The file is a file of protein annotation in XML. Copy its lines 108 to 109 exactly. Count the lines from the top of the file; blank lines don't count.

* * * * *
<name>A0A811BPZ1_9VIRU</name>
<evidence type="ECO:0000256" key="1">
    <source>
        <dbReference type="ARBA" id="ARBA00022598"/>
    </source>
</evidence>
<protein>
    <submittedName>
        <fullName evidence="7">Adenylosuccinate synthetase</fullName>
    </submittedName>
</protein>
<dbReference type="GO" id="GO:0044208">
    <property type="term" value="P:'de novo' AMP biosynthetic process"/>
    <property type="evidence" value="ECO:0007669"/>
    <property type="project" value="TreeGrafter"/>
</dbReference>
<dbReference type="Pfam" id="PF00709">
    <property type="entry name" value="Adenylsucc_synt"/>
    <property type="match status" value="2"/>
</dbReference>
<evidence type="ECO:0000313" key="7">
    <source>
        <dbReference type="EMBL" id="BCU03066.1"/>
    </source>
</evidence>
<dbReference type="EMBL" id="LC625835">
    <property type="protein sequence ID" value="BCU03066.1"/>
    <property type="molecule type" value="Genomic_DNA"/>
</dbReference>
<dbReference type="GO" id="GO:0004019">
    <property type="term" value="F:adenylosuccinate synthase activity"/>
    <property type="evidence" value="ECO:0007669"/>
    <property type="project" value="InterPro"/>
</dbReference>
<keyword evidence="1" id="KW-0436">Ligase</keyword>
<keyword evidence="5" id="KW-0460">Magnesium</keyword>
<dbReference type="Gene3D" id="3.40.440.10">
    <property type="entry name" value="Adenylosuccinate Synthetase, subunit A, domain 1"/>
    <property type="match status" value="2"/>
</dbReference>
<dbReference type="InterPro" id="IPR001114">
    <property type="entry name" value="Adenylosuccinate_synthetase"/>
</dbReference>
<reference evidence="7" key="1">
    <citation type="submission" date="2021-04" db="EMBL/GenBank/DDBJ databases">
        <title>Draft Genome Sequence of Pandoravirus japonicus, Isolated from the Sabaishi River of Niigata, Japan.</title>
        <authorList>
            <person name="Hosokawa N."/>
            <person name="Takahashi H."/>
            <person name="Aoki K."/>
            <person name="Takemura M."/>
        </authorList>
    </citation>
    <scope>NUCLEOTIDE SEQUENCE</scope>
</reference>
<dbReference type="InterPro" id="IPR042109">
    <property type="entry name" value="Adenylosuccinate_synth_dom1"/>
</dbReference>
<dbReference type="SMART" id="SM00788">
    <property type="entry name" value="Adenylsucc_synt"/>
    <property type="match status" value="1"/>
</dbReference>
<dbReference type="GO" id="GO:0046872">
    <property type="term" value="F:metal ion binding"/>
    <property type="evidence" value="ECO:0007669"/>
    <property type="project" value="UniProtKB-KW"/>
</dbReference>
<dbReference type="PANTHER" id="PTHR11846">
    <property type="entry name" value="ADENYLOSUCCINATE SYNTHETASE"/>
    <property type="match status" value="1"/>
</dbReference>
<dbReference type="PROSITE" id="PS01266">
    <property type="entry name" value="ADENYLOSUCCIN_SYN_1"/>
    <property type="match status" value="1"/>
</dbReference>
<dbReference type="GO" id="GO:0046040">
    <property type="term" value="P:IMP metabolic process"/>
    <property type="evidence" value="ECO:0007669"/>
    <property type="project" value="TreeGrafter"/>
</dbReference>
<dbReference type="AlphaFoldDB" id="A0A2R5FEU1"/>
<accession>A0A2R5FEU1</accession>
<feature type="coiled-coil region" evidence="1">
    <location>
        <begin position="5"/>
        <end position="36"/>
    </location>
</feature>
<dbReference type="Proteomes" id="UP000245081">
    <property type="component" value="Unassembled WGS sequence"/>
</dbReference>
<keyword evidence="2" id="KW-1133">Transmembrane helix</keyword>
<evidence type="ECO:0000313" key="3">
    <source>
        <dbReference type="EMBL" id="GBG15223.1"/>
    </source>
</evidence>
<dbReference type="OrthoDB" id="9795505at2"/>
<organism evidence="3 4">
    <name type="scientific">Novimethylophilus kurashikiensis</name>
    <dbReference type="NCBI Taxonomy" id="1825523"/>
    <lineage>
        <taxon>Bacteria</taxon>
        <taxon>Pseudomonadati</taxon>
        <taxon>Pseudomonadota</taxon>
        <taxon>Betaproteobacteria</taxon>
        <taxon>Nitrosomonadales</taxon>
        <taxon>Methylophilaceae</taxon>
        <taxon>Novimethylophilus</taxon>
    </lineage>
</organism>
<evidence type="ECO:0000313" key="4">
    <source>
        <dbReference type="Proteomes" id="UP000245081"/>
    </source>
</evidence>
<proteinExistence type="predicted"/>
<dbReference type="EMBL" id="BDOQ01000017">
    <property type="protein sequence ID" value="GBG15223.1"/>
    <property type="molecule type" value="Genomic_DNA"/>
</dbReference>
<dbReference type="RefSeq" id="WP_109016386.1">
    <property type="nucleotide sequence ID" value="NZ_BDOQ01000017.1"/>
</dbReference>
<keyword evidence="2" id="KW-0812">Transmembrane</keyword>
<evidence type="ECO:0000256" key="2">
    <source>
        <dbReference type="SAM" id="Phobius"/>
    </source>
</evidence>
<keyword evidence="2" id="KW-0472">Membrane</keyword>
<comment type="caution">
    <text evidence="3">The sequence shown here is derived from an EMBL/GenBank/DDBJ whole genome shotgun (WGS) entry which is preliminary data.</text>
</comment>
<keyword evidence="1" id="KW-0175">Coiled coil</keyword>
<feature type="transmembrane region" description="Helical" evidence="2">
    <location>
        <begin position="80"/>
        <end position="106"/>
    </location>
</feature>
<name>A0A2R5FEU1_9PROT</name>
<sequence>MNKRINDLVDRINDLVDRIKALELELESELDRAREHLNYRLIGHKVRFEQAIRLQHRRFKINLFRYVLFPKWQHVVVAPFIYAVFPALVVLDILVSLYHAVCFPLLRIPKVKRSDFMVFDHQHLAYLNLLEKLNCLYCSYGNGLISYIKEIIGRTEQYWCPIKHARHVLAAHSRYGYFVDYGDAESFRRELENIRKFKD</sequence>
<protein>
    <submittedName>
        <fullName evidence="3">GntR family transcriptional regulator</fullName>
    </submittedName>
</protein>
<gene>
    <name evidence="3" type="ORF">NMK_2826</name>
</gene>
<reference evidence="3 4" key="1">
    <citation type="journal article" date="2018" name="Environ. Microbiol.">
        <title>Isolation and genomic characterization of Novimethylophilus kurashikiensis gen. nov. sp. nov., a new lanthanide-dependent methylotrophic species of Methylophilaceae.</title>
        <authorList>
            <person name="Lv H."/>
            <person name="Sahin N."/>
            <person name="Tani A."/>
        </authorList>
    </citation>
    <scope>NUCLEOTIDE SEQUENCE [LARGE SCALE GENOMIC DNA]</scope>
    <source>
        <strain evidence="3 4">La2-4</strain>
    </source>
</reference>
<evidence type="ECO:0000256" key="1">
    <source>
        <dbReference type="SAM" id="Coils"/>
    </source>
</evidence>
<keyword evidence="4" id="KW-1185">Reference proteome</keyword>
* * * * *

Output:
        <taxon>Methylophilaceae</taxon>
        <taxon>Novimethylophilus</taxon>